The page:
Saint Mary’s president retiresSaint Mary’s President Marilou Eldred officially announced her retirement March 5.Eldred became the 10th president and first laywoman president of the College upon her inauguration in 1997.Since then, she helped to improve Saint Mary’s itself, along with its relationship to the local community.With Eldred’s supervision and initiative came the development of the College’s Strategic Plan to improve the curriculum, technology and diversity of campus. Eldred also headed the development of the Master Plan, a renovation and construction effort to update facilities and meet the growing needs of the college community at large.Eldred secured a $12 million grant loan from Lilly Endowment, Inc., which provided crucial funding for the Center for Women’s Intercultural Leadership that opened in 2001. The Center is believed to be the only of its kind in colleges and universities across the country.Efforts such as these helped Saint Mary’s earn the reputation as the nation’s premier Catholic women’s college. The College has received a number-one ranking for Midwest Liberal Arts Colleges by “U.S. News and World Report” for five of Eldred’s six years at the helm of the College.”My experience at Saint Mary’s has been fantastic,” Eldred said. “It has been a privilege to lead this College to the next level; to work with our faculty and staff to provide the highest quality education possible for the talented students who come to [Saint Mary’s].”Eldred agreed to hold her position at the College until the Board of Trustees names her successor, which is expected to occur at some point in the 2003-04 academic year.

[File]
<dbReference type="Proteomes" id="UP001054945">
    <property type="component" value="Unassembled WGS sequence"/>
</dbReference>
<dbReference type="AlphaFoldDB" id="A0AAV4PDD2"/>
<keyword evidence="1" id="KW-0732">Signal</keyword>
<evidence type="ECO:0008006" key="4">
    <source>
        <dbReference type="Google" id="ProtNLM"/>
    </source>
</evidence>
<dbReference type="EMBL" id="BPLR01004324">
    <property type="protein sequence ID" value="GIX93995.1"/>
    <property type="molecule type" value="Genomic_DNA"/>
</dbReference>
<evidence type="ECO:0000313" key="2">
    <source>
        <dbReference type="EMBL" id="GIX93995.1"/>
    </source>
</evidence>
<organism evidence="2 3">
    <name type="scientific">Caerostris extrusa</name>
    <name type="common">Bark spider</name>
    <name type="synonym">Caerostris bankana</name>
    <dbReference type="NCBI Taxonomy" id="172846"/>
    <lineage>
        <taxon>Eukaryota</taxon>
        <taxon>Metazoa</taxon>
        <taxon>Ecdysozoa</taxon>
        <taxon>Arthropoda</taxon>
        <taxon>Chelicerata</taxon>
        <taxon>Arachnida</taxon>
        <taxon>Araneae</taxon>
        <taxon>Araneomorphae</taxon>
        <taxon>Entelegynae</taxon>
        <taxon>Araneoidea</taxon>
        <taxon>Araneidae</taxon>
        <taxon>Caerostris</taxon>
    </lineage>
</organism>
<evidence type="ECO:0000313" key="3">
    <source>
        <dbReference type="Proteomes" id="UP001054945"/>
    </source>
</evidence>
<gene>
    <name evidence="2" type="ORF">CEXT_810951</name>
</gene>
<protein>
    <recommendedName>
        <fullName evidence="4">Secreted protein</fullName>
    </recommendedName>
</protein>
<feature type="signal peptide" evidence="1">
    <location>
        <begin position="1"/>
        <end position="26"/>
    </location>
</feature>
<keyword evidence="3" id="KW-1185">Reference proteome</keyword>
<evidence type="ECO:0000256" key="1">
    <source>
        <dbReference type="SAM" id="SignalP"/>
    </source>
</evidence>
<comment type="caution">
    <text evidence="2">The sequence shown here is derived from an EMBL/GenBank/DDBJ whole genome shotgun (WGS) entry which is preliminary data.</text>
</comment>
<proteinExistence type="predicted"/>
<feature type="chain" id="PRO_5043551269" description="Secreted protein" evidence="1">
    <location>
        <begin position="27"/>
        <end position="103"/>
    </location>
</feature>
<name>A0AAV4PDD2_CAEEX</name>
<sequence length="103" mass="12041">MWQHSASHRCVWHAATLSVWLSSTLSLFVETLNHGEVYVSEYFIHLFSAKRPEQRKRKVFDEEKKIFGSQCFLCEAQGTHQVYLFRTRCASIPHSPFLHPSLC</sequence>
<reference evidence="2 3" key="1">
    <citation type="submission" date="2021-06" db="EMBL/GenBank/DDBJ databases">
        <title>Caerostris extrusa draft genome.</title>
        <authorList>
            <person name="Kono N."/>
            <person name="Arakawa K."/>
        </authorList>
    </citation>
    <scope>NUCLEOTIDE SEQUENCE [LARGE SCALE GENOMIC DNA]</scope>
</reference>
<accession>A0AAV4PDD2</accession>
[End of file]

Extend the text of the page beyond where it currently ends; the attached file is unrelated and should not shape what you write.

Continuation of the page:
Saint Mary’s Reading DayAfter a 10-year student government-led struggle, Saint Mary’s Academic Affairs Committee finally approved the proposal to add reading days to the College’s finals schedule.The approval will now allow Saint Mary’s students the opportunity to work on projects, meet with professors and prepare for exams the Friday before finals week.
War in IraqWhile New York, Chicago and London erupted in anti-war and peace protests, Notre Dame and Saint Mary’s students voiced their opinions, as well.Several students traveled to New York and Chicago to participate in protests while others organized forums and demonstrations on campus. Hundreds of students and faculty members, including Father Theodore Hesburgh, president emeritus of Notre Dame, signed an anti-war petition started at Notre Dame.Pro-war, anti-war, pro-troops and pro-peace voices could be heard on both campuses. Though it is unclear whether anyone from the Notre Dame or Saint Mary’s communities died in Operation Iraqi Freedom, several Notre Dame professors were sent to fight. A 2000 Notre Dame graduate, Dustin Ferrell, was severely injured in a humvee accident in Iraq and is recovering in the United States. He was awarded a Purple Heart for his efforts.
Scully resignsFollowing a reported leadership crisis in the University, Father Timothy Scully resigned as executive vice president at the May Board of Trustees meeting. A committee formed to investigate Scully’s behavior was scheduled to deliver a report at the meeting.His resignation followed a January incident where he accosted a reporter and cameraman from WNDU-TV in the Fisher Hall parking lot before a Mass for then-missing freshman Chad Sharon. WNDU-TV is owned by the University and Scully was director of operations for the station. The cameraman said Scully smelled of alcohol when he approached them and told them to move their vehicles. Reporter Bonnie Druker filed a report with NDSP and later withdrew her complaint after Scully apologized.Scully will remain as a political science professor at Notre Dame.
Teresa Fralish and Anneliese Woolford contributed to this article.